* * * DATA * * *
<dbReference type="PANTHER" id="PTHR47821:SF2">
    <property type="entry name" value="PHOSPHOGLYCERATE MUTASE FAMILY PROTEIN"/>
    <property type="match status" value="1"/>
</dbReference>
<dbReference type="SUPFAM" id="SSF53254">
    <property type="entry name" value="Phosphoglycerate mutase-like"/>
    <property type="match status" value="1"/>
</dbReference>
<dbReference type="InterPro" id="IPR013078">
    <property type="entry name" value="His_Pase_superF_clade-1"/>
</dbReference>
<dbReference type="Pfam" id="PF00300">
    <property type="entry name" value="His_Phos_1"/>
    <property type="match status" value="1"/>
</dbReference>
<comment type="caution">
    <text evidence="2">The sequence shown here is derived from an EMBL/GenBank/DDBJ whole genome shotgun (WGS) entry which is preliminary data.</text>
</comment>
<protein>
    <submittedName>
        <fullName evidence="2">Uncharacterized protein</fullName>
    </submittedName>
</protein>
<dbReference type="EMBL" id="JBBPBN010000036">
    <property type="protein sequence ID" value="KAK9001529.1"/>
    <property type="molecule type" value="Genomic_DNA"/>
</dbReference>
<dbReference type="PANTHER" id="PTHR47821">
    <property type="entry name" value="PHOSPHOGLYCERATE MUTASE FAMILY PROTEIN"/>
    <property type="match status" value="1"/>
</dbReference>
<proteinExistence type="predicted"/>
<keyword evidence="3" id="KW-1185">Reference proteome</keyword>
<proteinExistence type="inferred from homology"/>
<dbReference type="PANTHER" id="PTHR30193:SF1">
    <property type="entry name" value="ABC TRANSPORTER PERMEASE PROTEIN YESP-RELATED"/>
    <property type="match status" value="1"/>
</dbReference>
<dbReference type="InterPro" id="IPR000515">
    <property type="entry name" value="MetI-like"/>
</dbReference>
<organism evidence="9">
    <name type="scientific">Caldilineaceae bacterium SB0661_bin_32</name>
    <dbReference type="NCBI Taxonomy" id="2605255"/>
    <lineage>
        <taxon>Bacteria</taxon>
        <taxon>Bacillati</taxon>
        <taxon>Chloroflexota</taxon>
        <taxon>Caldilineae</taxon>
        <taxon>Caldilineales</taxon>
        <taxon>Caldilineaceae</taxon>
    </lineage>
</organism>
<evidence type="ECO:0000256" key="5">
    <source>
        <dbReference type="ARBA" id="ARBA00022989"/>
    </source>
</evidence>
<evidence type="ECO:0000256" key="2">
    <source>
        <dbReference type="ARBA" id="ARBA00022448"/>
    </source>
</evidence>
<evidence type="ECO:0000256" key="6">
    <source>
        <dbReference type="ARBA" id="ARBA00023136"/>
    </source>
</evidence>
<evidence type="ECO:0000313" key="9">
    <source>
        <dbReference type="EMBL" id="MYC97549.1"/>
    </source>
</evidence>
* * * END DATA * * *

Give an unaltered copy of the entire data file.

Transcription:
<dbReference type="PANTHER" id="PTHR47821:SF2">
    <property type="entry name" value="PHOSPHOGLYCERATE MUTASE FAMILY PROTEIN"/>
    <property type="match status" value="1"/>
</dbReference>
<dbReference type="SUPFAM" id="SSF53254">
    <property type="entry name" value="Phosphoglycerate mutase-like"/>
    <property type="match status" value="1"/>
</dbReference>
<dbReference type="InterPro" id="IPR013078">
    <property type="entry name" value="His_Pase_superF_clade-1"/>
</dbReference>
<dbReference type="Pfam" id="PF00300">
    <property type="entry name" value="His_Phos_1"/>
    <property type="match status" value="1"/>
</dbReference>
<comment type="caution">
    <text evidence="2">The sequence shown here is derived from an EMBL/GenBank/DDBJ whole genome shotgun (WGS) entry which is preliminary data.</text>
</comment>
<protein>
    <submittedName>
        <fullName evidence="2">Uncharacterized protein</fullName>
    </submittedName>
</protein>
<dbReference type="EMBL" id="JBBPBN010000036">
    <property type="protein sequence ID" value="KAK9001529.1"/>
    <property type="molecule type" value="Genomic_DNA"/>
</dbReference>
<dbReference type="PANTHER" id="PTHR47821">
    <property type="entry name" value="PHOSPHOGLYCERATE MUTASE FAMILY PROTEIN"/>
    <property type="match status" value="1"/>
</dbReference>
<proteinExistence type="predicted"/>
<keyword evidence="3" id="KW-1185">Reference proteome</keyword>
<proteinExistence type="inferred from homology"/>
<dbReference type="PANTHER" id="PTHR30193:SF1">
    <property type="entry name" value="ABC TRANSPORTER PERMEASE PROTEIN YESP-RELATED"/>
    <property type="match status" value="1"/>
</dbReference>
<dbReference type="InterPro" id="IPR000515">
    <property type="entry name" value="MetI-like"/>
</dbReference>
<organism evidence="9">
    <name type="scientific">Caldilineaceae bacterium SB0661_bin_32</name>
    <dbReference type="NCBI Taxonomy" id="2605255"/>
    <lineage>
        <taxon>Bacteria</taxon>
        <taxon>Bacillati</taxon>
        <taxon>Chloroflexota</taxon>
        <taxon>Caldilineae</taxon>
        <taxon>Caldilineales</taxon>
        <taxon>Caldilineaceae</taxon>
    </lineage>
</organism>
<evidence type="ECO:0000256" key="5">
    <source>
        <dbReference type="ARBA" id="ARBA00022989"/>
    </source>
</evidence>
<evidence type="ECO:0000256" key="2">
    <source>
        <dbReference type="ARBA" id="ARBA00022448"/>
    </source>
</evidence>
<evidence type="ECO:0000256" key="6">
    <source>
        <dbReference type="ARBA" id="ARBA00023136"/>
    </source>
</evidence>
<evidence type="ECO:0000313" key="9">
    <source>
        <dbReference type="EMBL" id="MYC97549.1"/>
    </source>
</evidence>